> notes or an outline of the topics discussed today so that I can rehash with
> Rick on Monday, that would be great.  We could possibly start making brief
> notes for each meeting and post to the wiki for those that can't make the
> meeting.  We could start an agenda for the meetings also.
> 1. Secondary Tracking Device
> 2. Battery Considerations
> 3. Radar Reflector
> -Secondary location device
> In my research I have found many sites that have strongly recommended a
> completely seperate tracking device. in the chance that the primary fails,
> stops transmitting, or battery dies.  I am a huge proponant for redundancy
> and think this would be a good addition to the payload.  We could possibly
> hang it from the primary payload, although that would not be as sexy.  I
> have been looking into both radio beacons and cheap cell phones for this
> purpose.  I have most recently been researching cheap GPS enabled prepaid
> phones with additional software.  One piece of software that I found was
> www.mapmytracks.com.  This would be a simple and cheap way for a backup
> tracking system.
> -Battery Considerations
> Many sites reference using only non rechargable lithium batteries in their
> payload.  When concidering the temperatures found in high altitude (-40C)
> non rechargable lithium batteries are the best choice.  Has anyone else done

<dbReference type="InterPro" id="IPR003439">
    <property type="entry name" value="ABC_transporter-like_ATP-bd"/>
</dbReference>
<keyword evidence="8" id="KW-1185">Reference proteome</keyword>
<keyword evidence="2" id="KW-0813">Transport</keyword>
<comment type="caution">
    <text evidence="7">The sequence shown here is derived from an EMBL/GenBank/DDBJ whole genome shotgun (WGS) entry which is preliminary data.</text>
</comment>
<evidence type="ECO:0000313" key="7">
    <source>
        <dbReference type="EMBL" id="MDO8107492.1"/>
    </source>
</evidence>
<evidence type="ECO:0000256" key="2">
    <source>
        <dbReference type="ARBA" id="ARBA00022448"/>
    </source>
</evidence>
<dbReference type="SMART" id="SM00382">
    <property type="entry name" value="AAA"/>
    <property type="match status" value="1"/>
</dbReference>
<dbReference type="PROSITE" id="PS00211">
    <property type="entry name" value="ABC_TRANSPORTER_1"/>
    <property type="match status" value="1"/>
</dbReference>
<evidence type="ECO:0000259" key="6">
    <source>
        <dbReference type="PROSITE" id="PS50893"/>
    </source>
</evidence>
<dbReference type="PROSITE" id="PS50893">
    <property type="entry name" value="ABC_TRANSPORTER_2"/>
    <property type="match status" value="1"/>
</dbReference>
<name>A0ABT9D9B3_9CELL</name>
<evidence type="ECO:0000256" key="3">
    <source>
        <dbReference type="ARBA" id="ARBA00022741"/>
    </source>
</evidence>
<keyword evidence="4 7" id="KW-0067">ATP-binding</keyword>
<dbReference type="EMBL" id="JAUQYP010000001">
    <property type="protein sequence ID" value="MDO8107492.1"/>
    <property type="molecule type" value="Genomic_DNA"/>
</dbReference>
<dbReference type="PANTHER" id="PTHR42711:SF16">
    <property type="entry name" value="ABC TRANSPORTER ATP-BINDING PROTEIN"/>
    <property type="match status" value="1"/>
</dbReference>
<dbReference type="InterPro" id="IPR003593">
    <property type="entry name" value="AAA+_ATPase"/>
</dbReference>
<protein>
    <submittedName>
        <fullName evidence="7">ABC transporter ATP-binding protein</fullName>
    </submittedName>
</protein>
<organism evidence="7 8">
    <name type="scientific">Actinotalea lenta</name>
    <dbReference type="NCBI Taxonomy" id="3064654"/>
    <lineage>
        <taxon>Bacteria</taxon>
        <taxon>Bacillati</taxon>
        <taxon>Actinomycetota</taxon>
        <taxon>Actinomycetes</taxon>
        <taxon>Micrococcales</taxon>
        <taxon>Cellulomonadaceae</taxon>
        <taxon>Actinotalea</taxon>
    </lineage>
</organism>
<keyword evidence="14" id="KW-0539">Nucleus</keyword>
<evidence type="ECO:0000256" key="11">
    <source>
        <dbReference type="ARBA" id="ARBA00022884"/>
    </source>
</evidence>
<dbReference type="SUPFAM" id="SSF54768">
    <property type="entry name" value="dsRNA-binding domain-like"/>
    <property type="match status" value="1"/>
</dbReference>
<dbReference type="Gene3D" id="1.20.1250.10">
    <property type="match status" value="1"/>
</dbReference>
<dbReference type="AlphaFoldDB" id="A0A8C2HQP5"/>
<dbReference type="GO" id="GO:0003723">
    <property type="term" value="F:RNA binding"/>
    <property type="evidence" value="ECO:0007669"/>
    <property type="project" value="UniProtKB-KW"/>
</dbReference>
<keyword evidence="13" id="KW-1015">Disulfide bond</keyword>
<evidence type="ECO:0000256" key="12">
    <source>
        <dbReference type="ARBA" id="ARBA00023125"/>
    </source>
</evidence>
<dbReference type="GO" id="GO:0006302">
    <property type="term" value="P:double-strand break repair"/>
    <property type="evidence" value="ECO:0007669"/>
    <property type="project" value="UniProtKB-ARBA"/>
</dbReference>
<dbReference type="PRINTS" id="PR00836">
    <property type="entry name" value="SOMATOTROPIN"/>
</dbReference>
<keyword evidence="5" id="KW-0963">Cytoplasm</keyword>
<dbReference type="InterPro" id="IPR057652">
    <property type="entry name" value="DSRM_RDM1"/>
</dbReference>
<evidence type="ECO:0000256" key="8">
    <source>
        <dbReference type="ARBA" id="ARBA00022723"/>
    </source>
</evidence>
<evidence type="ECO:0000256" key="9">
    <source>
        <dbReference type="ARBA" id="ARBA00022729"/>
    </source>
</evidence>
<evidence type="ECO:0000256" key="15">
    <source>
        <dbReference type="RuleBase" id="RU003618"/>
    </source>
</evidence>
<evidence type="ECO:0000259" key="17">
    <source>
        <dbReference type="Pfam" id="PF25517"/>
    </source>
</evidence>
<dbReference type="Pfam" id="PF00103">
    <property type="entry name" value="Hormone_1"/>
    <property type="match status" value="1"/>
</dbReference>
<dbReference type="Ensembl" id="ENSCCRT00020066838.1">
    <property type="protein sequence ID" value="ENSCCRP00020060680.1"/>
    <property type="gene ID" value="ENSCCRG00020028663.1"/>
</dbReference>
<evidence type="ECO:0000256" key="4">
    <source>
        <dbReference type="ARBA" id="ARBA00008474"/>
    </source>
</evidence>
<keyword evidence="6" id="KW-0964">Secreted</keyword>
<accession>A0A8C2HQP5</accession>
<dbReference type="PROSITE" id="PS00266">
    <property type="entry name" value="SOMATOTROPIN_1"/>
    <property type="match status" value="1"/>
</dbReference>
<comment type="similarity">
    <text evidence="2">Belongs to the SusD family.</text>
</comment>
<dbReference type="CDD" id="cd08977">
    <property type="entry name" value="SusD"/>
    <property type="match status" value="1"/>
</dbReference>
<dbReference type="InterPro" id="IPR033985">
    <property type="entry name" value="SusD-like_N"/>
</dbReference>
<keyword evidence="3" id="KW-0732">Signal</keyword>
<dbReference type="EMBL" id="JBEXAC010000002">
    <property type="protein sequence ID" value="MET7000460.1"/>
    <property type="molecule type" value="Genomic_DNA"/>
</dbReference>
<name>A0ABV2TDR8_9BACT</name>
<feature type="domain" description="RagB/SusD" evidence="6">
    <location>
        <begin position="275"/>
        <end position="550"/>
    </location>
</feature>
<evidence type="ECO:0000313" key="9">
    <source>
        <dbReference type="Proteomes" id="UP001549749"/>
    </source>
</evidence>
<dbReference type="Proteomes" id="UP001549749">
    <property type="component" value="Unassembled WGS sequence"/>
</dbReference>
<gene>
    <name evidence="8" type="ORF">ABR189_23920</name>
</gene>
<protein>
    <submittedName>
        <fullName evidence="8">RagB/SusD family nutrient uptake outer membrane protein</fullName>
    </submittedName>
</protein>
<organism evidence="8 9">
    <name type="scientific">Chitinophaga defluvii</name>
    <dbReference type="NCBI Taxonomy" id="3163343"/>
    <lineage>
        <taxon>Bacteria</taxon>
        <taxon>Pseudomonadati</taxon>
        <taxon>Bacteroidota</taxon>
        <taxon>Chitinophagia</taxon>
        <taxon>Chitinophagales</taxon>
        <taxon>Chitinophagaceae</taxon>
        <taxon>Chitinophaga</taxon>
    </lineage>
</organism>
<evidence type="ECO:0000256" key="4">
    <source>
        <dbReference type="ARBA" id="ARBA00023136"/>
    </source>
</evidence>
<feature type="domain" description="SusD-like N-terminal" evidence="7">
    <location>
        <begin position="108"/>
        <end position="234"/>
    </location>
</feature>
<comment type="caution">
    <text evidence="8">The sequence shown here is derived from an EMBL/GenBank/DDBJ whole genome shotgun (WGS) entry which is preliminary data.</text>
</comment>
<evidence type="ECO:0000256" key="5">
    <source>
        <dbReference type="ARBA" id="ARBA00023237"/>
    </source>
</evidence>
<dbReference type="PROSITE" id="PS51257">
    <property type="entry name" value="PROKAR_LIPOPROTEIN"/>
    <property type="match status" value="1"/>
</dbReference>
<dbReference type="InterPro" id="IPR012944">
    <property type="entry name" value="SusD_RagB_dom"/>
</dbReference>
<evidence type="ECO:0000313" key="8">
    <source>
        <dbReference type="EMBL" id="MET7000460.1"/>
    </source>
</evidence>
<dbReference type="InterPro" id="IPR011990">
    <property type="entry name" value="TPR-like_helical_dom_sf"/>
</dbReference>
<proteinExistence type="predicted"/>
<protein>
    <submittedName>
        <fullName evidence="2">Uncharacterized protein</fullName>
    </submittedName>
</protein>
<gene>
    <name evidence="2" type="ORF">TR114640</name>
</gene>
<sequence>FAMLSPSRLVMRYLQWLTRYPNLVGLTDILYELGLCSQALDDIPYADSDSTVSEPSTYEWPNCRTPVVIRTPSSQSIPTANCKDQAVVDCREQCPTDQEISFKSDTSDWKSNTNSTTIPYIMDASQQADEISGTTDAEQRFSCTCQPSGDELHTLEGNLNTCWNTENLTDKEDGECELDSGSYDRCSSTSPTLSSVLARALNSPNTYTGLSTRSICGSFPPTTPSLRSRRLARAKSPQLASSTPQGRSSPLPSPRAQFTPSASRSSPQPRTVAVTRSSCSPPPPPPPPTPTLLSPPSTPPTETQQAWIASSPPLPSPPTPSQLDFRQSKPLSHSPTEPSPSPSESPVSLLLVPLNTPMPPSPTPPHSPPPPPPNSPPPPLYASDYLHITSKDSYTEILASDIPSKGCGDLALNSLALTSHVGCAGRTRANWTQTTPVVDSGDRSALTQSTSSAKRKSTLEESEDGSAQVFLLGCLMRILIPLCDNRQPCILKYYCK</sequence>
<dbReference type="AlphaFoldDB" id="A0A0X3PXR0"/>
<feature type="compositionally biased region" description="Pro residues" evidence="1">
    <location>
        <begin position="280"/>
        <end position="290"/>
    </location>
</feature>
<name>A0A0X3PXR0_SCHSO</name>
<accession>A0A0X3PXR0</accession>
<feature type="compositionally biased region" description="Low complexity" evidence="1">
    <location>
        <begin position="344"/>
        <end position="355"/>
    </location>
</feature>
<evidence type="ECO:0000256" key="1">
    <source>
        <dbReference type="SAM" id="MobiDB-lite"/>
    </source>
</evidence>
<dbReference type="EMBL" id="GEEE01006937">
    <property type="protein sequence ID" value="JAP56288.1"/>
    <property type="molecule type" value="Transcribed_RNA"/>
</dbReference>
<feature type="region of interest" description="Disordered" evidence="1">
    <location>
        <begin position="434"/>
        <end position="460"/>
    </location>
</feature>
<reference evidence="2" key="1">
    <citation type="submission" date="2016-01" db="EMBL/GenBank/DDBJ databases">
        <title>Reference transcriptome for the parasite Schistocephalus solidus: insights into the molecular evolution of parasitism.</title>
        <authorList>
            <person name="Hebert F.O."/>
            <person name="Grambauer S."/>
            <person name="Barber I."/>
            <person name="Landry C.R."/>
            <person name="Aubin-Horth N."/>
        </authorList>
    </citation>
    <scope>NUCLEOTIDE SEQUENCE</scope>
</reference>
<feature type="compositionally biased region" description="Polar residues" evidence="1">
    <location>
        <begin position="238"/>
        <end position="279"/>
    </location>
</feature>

> any research on this subject?
> -Radar Reflector
> The last item I have for discussion is whether or not we need to include a
> radar reflector to our payload.  I have found that many near space balloon
> projects include a reflector.  This will make it possible for aircraft to
> detect our balloon.  I thought the FAA guidelines required a reflector,
> however I have seen several balloons that did not include one.
>
> ________________________________
> From: Ben Hallert - Vipmail <EMAIL HIDDEN>
> To: Laura Harris <EMAIL HIDDEN>
> Cc: "EMAIL HIDDEN"
> <EMAIL HIDDEN>
> Sent: Fri, November 4, 2011 1:34:38 PM
> Subject: Re: [Discuss] Near-space Balloon: A couple more drawings
>
> If we call it Creswell Maker Space, then our enemies would have a more
> difficult time finding us.
> Foolproof!
>
> - Ben
> On Nov 4, 2011, at 11:51 AM, Laura Harris <EMAIL HIDDEN> wrote:
>
> I almost put a break in the line to indicate "some unspecified long length".
> :)
>
> I was going to ask about the name this evening at the shop- I picked up
> 'society' in one of the emails. I'll change all instances.
>
> ________________________________
> From: Rick Osgood <EMAIL HIDDEN>
> To: Laura Harris <EMAIL HIDDEN>
> Cc: "EMAIL HIDDEN"
> <EMAIL HIDDEN>
> Sent: Friday, November 4, 2011 10:38 AM
> Subject: Re: [Discuss] Near-space Balloon: A couple more drawings
>
> Looks good Laura, thanks for working on that.  Looking at the second image
> (the one that includes the balloon) I want to mention that normally people
> tend to stick a 20-30 foot piece of rope between the parachute and the
> balloon.  I can't recall the exact reasons for this but it seems to be the
> usual way of doing things.  I realize it's impractical to include that in a
> diagram like that though.
> Also, I'm not sure where "society" came from but it might be worth
> mentioning that our group's name is actually Eugene Maker Space.
>
> On Fri, Nov 4, 2011 at 10:17 AM, Laura Harris <EMAIL HIDDEN> wrote:
>
> The plan x-section gives a better picture of the reinforcing rib layout. The
> main assy dwg is a statement of the obvious but still nice to see how it all
> goes together :)
>